He has been a college professor for most of the past quarter century. After receiving bachelors and masters degrees in engineering at Cairo University in 1975 and 1978, respectively, Mursi moved to the U.S. where he completed his Ph.D. in engineering at the University of Southern California in 1982. He served as an assistant professor for three years at Cal State-Northridge before returning to assume a professorial post at a university in Egypt, a position he held from 1985 until 2010. Between 2000 and 2005, Mursi served as an “Independent” member of the Egyptian Parliament.
Many Egyptians see Mursi as the embodiment of the moderate, centrist group that the Muslim Brotherhood has been in Egypt since the 1980s. Others, in Egypt and elsewhere, have voiced concern that Mursi and the Muslim Brotherhood may take inspiration from Sayyid Qutb.
On November 22, 2012, Mursi stoked that fear when he announced that he, as president, had unparalleled “powers to protect the nation.” More than a hundred thousand Egyptians poured into the streets in protest. By December 8, 2012, Mursi had been forced to annul the decree of essentially unlimited power.
The Next Ten Years
At a gathering of religious leaders convened to identify the multiple obstacles to interreligious understanding and cooperation in the future, one seasoned participant summarized the challenges on the road we are traveling together: “The next ten years will be the
most difficult … they always have been!”
The perpetual truth conveyed poignantly with humor is all the more true in the second decade of the 21st
century. In our increasingly interdependent world of nation-states, ecological, economic, and medical problems are further complicated by proliferation of weapons of mass destruction, violent assaults by extremist groups, and rapid changes spurred by revolutionary movements demanding an end to dictatorial rule and new forms of participatory democracy. Many of these rapid changes are transpiring in the more than fifty countries with Muslim majority populations.
The next ten years—perhaps twenty years—will be the most difficult. There are no easy answers or simple solutions. But there are reasons for hope as people rise up against tyranny and seek new and better ways to organize and govern their nation-states. While some Islamist leaders speak in grandiose terms about a new form of Islamic rule, the overwhelming majority of Muslims operate in the context of the nation-state system. What has been unfolding in Egypt in post-revolutionary Egypt is a case in point.
Islam is not now nor has it ever been monolithic. The Muslim Brotherhood is certainly not monolithic. A substantial majority of Muslims in the Islamic world, however, believe that Islam can once again provide the basis for an effective government in their country. While this hope is widespread and heartfelt, there is nothing approaching a consensus on what precisely an Islamic state should look like.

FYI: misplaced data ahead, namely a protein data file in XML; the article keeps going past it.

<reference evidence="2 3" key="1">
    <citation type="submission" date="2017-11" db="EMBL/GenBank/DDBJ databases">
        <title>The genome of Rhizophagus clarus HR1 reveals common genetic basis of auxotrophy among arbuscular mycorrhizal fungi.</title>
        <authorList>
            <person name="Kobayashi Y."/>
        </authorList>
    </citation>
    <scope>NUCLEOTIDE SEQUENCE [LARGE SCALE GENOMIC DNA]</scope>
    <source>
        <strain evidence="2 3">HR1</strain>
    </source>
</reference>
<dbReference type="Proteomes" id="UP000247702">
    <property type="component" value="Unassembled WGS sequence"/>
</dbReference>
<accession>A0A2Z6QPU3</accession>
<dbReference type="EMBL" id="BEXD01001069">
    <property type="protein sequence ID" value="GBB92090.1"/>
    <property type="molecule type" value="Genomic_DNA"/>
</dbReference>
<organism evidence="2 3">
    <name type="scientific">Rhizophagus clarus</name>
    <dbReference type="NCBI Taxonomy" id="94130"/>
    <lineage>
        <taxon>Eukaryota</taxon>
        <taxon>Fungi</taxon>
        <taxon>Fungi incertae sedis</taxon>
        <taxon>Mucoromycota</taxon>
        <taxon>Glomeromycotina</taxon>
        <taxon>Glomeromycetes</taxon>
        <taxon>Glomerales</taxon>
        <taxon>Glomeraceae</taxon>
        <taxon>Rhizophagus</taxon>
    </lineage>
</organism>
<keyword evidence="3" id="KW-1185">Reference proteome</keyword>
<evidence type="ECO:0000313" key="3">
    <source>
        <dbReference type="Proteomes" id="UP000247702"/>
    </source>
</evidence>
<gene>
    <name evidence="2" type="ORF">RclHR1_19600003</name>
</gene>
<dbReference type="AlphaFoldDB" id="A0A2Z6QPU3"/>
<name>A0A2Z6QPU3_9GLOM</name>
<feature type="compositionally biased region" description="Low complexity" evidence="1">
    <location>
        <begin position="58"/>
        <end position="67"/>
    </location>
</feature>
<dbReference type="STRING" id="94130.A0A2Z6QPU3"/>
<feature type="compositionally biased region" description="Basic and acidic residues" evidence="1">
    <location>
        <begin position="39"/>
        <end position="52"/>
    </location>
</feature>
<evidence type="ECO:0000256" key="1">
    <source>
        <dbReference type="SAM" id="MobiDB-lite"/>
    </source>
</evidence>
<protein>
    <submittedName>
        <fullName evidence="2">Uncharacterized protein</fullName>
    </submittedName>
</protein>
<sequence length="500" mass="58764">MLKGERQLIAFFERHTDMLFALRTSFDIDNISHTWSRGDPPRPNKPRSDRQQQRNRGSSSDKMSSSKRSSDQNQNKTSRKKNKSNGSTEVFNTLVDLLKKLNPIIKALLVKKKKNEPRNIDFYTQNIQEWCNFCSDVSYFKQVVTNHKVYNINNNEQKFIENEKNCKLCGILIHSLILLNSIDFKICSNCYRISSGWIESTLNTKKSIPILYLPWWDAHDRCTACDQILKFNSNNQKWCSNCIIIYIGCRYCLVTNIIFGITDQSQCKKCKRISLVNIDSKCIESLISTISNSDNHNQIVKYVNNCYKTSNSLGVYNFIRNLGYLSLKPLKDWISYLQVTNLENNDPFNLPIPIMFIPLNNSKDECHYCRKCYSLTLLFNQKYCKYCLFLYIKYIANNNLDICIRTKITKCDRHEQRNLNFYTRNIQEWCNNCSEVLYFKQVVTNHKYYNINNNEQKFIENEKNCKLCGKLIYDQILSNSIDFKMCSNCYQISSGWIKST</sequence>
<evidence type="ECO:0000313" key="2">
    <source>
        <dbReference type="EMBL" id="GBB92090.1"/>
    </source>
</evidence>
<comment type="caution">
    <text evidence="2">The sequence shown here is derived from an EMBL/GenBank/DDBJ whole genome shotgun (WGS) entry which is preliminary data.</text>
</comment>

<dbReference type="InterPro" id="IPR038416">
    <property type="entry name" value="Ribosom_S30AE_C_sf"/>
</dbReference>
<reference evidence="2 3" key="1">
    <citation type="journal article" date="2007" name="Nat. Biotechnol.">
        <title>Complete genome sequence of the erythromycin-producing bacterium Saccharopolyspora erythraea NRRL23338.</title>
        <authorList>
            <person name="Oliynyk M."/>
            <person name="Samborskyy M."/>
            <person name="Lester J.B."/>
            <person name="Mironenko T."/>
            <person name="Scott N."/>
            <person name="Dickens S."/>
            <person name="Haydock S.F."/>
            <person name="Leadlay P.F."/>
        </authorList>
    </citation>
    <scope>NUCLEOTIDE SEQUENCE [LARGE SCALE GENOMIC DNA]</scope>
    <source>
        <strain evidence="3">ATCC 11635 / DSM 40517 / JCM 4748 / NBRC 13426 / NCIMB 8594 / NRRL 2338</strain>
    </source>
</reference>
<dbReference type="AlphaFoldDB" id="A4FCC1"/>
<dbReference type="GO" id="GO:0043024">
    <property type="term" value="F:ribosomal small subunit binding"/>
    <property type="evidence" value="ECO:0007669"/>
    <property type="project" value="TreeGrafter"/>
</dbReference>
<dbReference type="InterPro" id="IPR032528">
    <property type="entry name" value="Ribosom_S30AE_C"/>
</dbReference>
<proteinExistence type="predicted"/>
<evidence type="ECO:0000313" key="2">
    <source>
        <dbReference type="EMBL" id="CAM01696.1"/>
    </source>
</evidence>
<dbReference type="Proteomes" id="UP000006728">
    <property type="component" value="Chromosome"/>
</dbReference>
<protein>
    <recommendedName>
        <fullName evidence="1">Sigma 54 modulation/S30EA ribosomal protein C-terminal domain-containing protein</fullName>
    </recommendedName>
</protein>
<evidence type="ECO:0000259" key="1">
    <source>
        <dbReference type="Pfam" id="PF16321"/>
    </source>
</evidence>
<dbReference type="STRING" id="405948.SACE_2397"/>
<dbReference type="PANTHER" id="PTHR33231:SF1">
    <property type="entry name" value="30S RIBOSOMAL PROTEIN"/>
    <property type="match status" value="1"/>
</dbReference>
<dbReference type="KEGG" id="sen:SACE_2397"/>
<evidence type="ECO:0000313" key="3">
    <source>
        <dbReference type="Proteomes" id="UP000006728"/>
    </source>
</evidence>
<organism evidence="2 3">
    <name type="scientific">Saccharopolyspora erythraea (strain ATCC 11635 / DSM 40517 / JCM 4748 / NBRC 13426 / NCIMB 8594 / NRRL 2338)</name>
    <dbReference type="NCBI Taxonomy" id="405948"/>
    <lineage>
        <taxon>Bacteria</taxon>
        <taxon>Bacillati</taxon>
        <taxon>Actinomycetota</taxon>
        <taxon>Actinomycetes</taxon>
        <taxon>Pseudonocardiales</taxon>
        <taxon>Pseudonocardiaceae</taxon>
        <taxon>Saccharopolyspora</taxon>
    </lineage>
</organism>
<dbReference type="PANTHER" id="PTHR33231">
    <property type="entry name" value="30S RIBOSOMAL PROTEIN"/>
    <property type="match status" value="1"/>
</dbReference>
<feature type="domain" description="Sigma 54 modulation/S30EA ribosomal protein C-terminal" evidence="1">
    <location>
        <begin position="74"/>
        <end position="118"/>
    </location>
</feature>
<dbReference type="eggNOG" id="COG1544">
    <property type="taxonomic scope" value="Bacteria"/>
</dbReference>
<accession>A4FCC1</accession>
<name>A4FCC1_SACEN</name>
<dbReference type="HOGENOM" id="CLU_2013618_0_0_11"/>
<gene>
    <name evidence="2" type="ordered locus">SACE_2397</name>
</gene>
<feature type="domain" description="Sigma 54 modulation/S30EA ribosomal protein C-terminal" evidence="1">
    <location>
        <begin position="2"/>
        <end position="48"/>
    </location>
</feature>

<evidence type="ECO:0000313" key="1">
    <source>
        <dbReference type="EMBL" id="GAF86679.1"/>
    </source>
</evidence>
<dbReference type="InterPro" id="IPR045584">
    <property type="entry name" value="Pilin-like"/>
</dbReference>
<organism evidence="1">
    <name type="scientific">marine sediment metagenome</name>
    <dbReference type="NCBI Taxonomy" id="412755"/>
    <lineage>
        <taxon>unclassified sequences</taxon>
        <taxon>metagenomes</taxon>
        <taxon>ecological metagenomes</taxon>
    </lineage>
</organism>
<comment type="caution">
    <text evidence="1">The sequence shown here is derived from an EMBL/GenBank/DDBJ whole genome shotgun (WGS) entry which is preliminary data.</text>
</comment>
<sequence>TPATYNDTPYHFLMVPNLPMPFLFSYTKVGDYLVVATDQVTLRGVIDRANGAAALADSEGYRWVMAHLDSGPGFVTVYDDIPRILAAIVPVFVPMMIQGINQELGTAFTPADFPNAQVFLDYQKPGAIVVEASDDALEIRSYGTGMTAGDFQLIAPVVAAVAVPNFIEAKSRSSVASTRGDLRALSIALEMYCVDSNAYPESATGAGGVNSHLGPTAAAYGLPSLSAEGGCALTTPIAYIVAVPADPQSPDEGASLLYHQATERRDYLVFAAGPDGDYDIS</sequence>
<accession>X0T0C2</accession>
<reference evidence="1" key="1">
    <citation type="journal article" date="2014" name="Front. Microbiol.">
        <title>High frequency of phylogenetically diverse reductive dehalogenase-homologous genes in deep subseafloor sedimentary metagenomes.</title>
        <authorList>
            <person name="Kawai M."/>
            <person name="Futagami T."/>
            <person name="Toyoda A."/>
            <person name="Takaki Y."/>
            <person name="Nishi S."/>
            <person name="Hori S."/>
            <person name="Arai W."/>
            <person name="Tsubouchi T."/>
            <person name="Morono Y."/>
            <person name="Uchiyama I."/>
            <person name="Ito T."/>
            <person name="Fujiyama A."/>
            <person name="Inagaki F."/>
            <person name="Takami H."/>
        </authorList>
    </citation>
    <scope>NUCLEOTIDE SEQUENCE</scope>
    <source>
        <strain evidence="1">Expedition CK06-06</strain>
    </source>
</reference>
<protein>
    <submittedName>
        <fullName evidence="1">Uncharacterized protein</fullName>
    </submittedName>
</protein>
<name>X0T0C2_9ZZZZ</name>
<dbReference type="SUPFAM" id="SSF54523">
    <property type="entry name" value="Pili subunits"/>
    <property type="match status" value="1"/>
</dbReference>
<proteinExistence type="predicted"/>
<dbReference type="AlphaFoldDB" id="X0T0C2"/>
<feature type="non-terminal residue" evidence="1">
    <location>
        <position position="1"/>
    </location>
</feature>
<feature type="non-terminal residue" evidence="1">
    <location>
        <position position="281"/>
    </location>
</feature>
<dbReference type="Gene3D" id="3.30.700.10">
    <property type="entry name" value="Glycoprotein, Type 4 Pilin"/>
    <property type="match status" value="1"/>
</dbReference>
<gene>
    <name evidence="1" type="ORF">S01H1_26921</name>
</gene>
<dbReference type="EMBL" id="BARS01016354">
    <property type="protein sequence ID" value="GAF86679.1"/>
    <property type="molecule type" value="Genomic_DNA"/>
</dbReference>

There are many Muslims today—from Tunisia and Turkey to Iraq and Indonesia—who are working diligently and debating vigorously to put forward a viable plan in their particular setting. While many variations on contemporary participatory forms of governance are visible in this multi-layered process, so too are more extreme positions in the mix. One has only to consider the differences between the governments of Turkey and the Taliban in Afghanistan to get the point.
It is safe to predict that a wide variety of experiments with government structures will be fashioned and tested as more unrepresentative leaders in various Muslim majority countries are displaced. Some efforts will prove heartening while some, no doubt, will fail and be rejected or significantly refined.
The next ten years will be very difficult no matter what happens in Egypt, Syria, Tunisia, or Iran. The prospects for a more hopeful and healthy future will be significantly enhanced as more and more citizens and decision makers in the U.S. are able to move beyond detailed ignorance and generic assumptions about the motivations and aspirations informing the more than 1.5 billion Muslims in a rapidly changing world. ■
Charles Kimball is Presidential Professor and Director of Religious Studies at the University of Oklahoma. An ordained Baptist minister, he received his doctorate from Harvard University with specialization in Islamic Studies and Christian-Muslim Relations. Between 1983 and 1990 he served as the Director of the Middle East Office at the National Council of Churches, based in New York. His most recent book is When Religion Becomes Lethal: The Explosive Mix of Politics and Religion in Judaism, Christianity, and Islam,
available through AMEU (see page 15).